Naturally, this expectation is patently ridiculous. There is no need for someone to work in unsafe, deleterious conditions. There is no reason why anyone should have to ruin the prime of their lives in order to live in relative comfort during their old age. Since company bosses don’t have any intention of helping workers by raising wages- or even consistently providing safe work environments in which to earn those wages- we have to help each other.

Discretionary income earned above and beyond what we live is best engaged when used to help fellow members of the community, rather than large corporations who already have enough money as it is. So, if you have to work, try not to work to hard. Try to be safe while at the workplace. Remember that you can say no if you’re asked to do something dangerous or potentially unhealthy (and also remember that people like Owen Hart die because they don’t say no).

When Friday afternoon or evening rolls around, and that new shiny paycheck is in your hand or bank account, remember that you don’t have to go to McDonald’s or Burger King right off the bat for some enjoyable food. Those companies don’t need your money. Rather, it’s better to find someone in the community who is good at cooking and willing to do it for a bit of cash. The price might be higher, the wait time might be longer, but it’s a good bet that the quality of the food would be higher while your money would actually go to support an individual who is trying to feed their family- and not help fund another rich person’s private airplane.

If agitation and disruption are not possible or desirable, then we can at least spend our money wisely, help those who need it, and make sure that those who can’t necessarily take care of themselves have everything they need. Speaking from personal experience, this usually doesn’t require more than a few hours of labor every weekend.

In order to build a new world, one in which the personal health and well being of workers are not sacrificed for the purpose of endless profit, we have to do so by diminishing our reliance on those who actively are oppressing others. These can be corporations, local companies, or government institutions.

The goal is to create community-based solutions specifically tailored for the needs of those in the community- rather than the needs of people who don’t have any active interest in workplaces that cause people to suffer other than as a source of personal income for themselves.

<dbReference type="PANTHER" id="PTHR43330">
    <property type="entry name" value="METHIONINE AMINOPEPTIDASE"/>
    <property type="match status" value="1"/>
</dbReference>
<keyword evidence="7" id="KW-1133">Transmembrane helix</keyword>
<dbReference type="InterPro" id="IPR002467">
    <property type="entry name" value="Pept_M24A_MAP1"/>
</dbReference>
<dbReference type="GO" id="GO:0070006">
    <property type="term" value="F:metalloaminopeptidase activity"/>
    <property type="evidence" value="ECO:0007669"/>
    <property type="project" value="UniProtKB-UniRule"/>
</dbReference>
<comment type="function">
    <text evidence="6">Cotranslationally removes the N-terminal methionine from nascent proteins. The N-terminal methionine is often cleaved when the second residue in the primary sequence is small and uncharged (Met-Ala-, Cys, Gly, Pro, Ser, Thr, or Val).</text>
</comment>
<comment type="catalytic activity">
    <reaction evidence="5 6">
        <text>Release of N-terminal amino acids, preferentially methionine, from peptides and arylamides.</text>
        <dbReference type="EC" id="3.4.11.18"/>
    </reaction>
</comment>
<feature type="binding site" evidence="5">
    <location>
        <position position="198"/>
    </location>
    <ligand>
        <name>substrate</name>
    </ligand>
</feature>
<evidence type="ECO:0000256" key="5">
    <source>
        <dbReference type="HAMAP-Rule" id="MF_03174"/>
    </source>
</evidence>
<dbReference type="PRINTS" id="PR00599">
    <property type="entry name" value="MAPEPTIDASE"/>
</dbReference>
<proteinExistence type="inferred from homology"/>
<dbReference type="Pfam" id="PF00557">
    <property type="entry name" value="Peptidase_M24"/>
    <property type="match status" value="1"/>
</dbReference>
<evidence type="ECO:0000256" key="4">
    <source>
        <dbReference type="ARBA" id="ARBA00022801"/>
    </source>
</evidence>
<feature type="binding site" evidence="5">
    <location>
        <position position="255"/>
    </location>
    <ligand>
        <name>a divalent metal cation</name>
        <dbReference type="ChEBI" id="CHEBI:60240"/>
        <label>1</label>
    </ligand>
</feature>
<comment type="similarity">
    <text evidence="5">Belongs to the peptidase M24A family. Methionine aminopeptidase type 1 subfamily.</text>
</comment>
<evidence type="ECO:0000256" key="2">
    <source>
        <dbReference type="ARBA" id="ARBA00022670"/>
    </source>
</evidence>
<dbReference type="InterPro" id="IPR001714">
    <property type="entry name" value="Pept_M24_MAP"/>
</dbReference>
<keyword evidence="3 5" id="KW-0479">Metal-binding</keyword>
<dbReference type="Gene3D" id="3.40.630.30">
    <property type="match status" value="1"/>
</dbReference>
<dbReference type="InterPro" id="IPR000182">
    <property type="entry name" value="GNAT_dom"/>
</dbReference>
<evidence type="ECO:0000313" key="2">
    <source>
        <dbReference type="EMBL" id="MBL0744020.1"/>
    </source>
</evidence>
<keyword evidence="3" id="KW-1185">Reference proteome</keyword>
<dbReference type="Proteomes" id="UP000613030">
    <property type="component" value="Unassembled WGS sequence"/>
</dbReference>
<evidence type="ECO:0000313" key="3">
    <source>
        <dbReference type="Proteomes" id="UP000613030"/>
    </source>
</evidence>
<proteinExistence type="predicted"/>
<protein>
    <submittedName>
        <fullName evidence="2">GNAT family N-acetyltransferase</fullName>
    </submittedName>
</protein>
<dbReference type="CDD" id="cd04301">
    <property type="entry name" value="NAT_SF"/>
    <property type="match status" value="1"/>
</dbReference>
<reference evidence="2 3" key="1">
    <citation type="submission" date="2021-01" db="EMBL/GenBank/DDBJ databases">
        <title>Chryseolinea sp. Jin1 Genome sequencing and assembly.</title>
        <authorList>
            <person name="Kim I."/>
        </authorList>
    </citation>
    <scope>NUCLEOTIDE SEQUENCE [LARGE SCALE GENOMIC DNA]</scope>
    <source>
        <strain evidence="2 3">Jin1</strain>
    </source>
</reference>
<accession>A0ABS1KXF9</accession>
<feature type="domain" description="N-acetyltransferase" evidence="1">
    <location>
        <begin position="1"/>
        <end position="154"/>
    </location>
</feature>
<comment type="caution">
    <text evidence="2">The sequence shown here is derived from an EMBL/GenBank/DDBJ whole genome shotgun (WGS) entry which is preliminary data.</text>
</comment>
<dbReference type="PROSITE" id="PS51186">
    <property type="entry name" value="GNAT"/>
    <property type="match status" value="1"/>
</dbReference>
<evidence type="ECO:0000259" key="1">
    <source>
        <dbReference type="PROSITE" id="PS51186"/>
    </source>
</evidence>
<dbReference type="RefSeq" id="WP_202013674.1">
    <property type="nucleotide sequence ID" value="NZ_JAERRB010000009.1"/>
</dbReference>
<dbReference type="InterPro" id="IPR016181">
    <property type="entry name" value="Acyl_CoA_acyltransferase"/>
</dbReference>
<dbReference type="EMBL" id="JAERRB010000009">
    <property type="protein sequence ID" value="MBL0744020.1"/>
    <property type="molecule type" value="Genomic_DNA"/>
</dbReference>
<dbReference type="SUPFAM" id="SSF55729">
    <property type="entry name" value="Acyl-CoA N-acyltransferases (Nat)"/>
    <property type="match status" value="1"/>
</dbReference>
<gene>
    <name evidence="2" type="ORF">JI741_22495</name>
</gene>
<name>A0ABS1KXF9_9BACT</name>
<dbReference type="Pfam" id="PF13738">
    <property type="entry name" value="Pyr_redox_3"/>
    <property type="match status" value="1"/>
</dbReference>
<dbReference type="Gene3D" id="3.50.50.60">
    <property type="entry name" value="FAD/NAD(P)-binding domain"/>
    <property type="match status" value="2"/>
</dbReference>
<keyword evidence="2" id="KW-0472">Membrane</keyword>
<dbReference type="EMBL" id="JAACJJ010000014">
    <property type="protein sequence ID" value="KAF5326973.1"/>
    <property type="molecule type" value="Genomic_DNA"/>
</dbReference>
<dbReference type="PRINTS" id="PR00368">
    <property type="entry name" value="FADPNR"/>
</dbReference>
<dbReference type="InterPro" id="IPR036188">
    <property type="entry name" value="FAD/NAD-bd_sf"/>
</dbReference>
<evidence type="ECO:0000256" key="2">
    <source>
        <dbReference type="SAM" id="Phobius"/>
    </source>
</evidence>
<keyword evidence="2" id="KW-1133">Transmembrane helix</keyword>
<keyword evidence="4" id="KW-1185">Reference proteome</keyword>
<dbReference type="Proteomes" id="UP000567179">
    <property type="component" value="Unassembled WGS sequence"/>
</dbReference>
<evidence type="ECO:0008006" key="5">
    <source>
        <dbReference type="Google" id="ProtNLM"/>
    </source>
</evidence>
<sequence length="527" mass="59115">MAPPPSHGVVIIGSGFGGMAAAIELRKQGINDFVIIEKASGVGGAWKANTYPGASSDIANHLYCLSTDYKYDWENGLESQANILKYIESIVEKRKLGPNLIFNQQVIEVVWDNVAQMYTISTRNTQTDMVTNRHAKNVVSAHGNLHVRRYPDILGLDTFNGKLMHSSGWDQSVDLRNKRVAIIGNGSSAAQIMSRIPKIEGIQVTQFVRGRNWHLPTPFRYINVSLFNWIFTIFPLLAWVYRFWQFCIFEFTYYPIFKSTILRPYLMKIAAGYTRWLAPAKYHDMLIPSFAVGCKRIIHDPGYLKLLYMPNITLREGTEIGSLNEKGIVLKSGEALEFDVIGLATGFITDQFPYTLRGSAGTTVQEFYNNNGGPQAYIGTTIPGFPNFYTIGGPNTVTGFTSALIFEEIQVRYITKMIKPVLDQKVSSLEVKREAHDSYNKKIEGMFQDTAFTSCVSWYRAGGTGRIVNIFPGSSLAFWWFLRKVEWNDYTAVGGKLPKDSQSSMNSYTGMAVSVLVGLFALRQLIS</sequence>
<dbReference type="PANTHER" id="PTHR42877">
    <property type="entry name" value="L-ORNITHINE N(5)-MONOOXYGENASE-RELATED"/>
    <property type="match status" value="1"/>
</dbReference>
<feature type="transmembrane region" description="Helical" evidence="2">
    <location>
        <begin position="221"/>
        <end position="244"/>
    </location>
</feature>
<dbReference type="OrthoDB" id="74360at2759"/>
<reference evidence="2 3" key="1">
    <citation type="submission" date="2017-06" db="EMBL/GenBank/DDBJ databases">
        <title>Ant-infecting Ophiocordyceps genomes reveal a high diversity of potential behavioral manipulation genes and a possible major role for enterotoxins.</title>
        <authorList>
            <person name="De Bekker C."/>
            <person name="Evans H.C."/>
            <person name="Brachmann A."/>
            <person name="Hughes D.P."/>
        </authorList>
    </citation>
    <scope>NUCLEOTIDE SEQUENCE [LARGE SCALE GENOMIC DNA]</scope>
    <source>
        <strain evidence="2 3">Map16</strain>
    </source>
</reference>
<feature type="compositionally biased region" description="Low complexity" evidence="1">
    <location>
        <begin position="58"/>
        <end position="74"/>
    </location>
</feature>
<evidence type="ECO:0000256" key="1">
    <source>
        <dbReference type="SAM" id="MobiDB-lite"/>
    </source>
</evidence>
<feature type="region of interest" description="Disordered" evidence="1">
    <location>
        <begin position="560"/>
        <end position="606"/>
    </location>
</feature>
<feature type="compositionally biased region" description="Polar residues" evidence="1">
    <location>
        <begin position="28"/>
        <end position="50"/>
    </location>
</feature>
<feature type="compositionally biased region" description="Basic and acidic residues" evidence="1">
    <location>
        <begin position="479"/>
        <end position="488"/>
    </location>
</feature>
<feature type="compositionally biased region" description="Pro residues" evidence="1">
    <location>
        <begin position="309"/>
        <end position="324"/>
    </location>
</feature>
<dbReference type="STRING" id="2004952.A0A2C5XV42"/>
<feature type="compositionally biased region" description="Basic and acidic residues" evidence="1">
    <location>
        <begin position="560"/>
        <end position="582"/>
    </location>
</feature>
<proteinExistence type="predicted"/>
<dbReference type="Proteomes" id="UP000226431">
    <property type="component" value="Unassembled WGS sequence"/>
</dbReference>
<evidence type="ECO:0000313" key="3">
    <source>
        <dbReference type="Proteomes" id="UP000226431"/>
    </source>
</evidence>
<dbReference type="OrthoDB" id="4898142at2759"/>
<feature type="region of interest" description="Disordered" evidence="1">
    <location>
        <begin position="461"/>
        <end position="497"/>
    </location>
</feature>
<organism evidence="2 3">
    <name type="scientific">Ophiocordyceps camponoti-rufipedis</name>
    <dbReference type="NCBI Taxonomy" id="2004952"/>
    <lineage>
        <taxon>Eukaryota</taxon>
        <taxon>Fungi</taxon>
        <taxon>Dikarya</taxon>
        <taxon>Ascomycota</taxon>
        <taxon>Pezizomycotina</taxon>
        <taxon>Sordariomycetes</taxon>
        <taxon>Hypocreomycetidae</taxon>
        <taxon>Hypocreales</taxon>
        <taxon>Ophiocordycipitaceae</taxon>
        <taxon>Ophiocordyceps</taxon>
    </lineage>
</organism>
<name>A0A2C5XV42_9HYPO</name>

For the aforementioned industries: instead of supporting the NFL, support the individual football player by paying for autographs or merchandise rather than tickets at the stadium; for professional wrestling, buy DVDs or T-shirts from the wrestlers themselves so they benefit directly from the sale rather than paying to see a show put on by a rapacious, sleazy promoter; for Amazon, try to find out if third-party sellers have their own online stores and buy from them instead of anything that says Amazon fulfillment.

Oddly enough, thriftbooks.com is much better at providing lower prices, wider selection, and higher value than Amazon itself- a company that was created specifically to sell books online.

Amazon Prime might be nice, but the way the company treats its workers certainly isn’t.

While I’m not naive enough to say that we can see the world we want to see overnight, we can in the interim make small changes that have a positive impact on the world around us. We might not see increased personal freedom for everyone. We might not see that bad business with its horrible bosses close down anytime soon. But we can at least stop working so hard for a system that causes active harm to those who support it most.

We can at least help one another.

After all, for better or worse, no matter how isolated and alienated from the real world modern work might make anyone feel, we are all in this together.

One thought on “Unsafe Work and Exploitative Labor, by Winter Trabex

  1. Pingback: WORKING, by Studs Terkel (BOOK SEVEN – Part 1 – The Sporting Life, Continued) - Abolish Work